The musical language of Baltimore’s Horse Lords is more subversive than their rock music signifiers might at first let on. Their songs twist rock’s repetitive impulse into long-form instrumental structures, packing them to the gills with restlessly evolving parts, the guitar and bass typically turning over one chord for the extent of a song. Like that of many of their NNA label-mates-- Guerilla Toss or Blanche Blanche Blanche Blanche, for example-- Horse Lords’ output challenges the limits of Western music of the last 50 years. But they do this in a more controlled form, pushing from a revisionist reflection on rock music. Their musical language is as in tune with a lineage of disparate of regional techniques ranging from Mississippi blues to Ugandan polyrhythms, as it is with an academic awareness of the methodical movements of twentieth century minimalist composition. This exposure to lesser known, traditional forms of music opens the group’s musical lexicon up to a kaleidoscope of techniques that have little precedent in contemporary Western music.
Unwashed and probably rude, Sediment Club are a brash Providence-based "rhythm and noise" band. Drawing from no wave, Amphetamine Reptile-style noise rock, and even a little Captain Beefheart, the band makes misanthropy sound like blast. "Rotten Roll," the first single from the band's new cassette with NNA Tapes, jerks nonlinearly between stuttering bass grooves, dirgy marches, and inscrutuable hysteria in just over two minutes. The song is exhiliratingly disorienting-- a mess of thumping bass and bright caustic guitars-- kept just barely cohesive by the band's infectious energy.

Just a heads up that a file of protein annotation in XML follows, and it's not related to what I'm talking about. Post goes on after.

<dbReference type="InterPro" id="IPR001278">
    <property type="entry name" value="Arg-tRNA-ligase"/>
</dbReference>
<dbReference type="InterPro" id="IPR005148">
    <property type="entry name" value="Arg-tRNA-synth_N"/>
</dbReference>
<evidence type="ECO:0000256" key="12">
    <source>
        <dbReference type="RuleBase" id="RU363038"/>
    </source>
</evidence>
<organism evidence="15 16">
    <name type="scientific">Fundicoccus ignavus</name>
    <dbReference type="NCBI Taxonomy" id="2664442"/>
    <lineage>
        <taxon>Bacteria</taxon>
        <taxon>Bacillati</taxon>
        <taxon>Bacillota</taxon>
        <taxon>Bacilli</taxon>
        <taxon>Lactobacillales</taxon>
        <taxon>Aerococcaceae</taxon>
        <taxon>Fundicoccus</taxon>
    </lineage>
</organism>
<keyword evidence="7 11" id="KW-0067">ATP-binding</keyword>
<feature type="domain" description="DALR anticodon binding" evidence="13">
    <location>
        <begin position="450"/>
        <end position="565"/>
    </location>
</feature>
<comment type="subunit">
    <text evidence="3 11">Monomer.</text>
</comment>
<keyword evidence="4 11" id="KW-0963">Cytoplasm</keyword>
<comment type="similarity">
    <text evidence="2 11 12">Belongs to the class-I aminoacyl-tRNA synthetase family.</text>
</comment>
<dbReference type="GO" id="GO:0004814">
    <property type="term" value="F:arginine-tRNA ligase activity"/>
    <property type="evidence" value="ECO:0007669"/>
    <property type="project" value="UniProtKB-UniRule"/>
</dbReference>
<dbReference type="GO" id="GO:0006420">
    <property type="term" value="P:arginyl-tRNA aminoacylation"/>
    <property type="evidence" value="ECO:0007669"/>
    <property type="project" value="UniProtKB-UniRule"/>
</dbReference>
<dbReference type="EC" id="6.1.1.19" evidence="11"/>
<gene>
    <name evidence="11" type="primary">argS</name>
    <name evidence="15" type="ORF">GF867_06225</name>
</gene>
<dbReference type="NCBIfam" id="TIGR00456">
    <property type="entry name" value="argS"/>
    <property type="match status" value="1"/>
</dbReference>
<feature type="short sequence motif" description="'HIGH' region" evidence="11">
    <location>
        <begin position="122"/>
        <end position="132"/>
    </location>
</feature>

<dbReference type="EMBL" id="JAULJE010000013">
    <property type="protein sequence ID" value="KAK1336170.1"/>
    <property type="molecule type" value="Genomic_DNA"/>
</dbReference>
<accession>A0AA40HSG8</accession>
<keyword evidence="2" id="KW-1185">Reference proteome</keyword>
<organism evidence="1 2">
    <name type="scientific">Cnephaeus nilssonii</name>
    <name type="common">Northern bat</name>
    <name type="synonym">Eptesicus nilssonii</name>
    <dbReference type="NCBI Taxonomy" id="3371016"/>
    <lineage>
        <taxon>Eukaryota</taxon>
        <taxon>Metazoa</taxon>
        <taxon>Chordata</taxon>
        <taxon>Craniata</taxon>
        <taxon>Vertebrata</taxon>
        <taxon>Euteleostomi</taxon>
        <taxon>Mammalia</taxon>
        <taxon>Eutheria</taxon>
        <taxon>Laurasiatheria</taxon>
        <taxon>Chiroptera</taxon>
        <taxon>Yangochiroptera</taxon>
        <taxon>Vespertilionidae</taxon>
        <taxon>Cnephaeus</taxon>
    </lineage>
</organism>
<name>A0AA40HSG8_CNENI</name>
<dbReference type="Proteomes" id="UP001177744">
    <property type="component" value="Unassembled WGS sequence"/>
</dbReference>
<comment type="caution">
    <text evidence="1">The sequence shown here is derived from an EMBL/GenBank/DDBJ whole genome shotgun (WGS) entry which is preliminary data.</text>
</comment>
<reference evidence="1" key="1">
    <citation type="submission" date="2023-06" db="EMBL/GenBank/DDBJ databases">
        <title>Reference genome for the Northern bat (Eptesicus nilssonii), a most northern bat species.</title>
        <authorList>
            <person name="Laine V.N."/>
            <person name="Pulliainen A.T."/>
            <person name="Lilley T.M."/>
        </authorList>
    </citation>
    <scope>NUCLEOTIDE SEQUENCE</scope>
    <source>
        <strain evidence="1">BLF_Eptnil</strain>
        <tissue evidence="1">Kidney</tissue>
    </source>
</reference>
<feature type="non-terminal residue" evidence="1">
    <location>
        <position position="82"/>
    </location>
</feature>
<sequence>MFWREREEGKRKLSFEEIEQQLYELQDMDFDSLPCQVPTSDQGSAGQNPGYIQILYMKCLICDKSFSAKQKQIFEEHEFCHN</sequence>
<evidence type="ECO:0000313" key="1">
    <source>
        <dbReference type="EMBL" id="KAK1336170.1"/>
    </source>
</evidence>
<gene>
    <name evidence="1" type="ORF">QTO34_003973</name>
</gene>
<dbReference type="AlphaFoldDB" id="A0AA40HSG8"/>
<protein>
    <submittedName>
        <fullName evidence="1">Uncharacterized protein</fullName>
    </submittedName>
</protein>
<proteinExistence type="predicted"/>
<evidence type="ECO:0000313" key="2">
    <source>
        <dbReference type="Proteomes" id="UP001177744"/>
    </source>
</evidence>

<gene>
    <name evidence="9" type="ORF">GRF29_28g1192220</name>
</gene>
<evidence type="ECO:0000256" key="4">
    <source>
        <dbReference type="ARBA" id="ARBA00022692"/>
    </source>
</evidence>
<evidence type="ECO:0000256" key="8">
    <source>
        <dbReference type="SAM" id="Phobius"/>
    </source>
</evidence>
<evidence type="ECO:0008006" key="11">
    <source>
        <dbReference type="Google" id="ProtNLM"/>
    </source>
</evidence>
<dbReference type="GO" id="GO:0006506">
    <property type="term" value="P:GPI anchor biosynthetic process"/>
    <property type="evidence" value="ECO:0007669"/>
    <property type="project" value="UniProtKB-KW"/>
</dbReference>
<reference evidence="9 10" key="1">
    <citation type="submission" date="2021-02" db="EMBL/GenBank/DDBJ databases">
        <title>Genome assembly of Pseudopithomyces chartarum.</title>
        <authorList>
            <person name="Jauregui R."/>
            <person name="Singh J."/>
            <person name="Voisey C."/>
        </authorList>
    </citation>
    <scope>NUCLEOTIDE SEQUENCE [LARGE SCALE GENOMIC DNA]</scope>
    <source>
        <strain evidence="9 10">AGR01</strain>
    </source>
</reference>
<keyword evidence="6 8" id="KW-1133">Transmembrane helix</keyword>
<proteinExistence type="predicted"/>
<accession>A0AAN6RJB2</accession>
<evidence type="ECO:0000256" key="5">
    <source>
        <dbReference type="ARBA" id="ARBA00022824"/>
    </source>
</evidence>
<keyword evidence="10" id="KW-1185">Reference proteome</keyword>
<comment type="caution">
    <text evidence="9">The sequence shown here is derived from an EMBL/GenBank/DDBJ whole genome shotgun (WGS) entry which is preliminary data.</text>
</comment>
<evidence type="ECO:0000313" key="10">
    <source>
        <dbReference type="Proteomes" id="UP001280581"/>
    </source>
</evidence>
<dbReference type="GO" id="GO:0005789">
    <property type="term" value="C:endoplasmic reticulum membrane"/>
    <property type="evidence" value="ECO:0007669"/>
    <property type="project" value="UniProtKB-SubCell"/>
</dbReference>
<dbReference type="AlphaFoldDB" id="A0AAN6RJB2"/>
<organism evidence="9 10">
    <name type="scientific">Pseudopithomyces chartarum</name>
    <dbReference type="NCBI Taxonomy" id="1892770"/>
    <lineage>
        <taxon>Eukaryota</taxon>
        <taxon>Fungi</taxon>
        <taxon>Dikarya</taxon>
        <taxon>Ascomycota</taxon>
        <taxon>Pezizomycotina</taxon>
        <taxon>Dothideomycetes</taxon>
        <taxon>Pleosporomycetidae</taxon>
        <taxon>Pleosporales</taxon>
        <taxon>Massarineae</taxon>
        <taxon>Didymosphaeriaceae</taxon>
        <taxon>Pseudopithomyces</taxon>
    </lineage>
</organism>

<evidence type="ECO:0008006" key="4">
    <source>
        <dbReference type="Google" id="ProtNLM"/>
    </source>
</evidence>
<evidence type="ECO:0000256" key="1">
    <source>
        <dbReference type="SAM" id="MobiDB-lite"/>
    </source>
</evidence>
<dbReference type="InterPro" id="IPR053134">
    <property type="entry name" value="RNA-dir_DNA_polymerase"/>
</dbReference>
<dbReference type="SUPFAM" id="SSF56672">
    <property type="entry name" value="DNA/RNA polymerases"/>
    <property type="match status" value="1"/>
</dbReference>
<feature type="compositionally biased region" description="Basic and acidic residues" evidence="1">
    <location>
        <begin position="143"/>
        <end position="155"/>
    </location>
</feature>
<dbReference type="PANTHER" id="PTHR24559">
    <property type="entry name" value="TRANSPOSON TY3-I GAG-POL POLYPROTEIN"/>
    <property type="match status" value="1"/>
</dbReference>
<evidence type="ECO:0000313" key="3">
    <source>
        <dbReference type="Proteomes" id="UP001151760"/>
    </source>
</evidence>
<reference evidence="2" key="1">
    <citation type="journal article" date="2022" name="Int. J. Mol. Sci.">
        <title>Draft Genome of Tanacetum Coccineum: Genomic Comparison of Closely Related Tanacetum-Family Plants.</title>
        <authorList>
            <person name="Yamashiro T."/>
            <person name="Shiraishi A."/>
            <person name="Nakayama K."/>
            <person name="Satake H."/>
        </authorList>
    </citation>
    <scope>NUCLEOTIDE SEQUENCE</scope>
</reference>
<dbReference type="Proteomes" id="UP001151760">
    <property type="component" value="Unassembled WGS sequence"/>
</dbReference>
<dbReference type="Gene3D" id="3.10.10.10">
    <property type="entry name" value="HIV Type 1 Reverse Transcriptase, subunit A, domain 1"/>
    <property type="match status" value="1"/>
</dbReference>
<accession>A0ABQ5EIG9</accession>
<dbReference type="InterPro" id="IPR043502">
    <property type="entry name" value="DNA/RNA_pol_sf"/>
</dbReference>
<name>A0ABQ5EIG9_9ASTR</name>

30 Seconds Too Late is out today on NNA Tapes.
Brian Blomerth is known for making adult dogface comics, brutal noise collages (as Narwhalz of Sound), and participating in what was perhaps the greatest Judge Judy episode of all time. Needless to say, the last several years of exploring his output have proven to be an unpredictable experience. Always, though, a quality of craft belies his deranged subject matter. The one real constant in Blomerth's work is dogs-- lots of ‘em, though none more beloved than his own pomeranian Slippy.
Slippy is now the mascot and namesake for Blomerth’s latest project: a craft vapor company named Slippy Syrup that he runs along with Kate Levitt (another key player in the infamous Judge Judy prank). The company, based in Far Rockaway, NY (specifically at house venue and noise zone Red Light District) launched this past summer, spurring an accompanying 40-page comic by Blomerth entitled Understanding Nicotine, “the first comic ever made about alternative nicotine intake theory,” focusing on injection. The comic was a collaboration with Dr. Ispib Osnotkitchi (Japan M.D.), perhaps the only human being that has ever actually injected nicotine. What the fuck.
Dr. Osnotkitchi recently starred in a new Slippy Syrup informercial scored by Shawn Kemp (an alternate producer alias for Lil’ Ugly Mane, who also has his own Slippy Syrup flavor, Lil’ Ugly Mane’s Courtroom). You can stream the informercial below, and check out the Slippy Syrup website here. Video by Max Eilbacher of Horse Lords.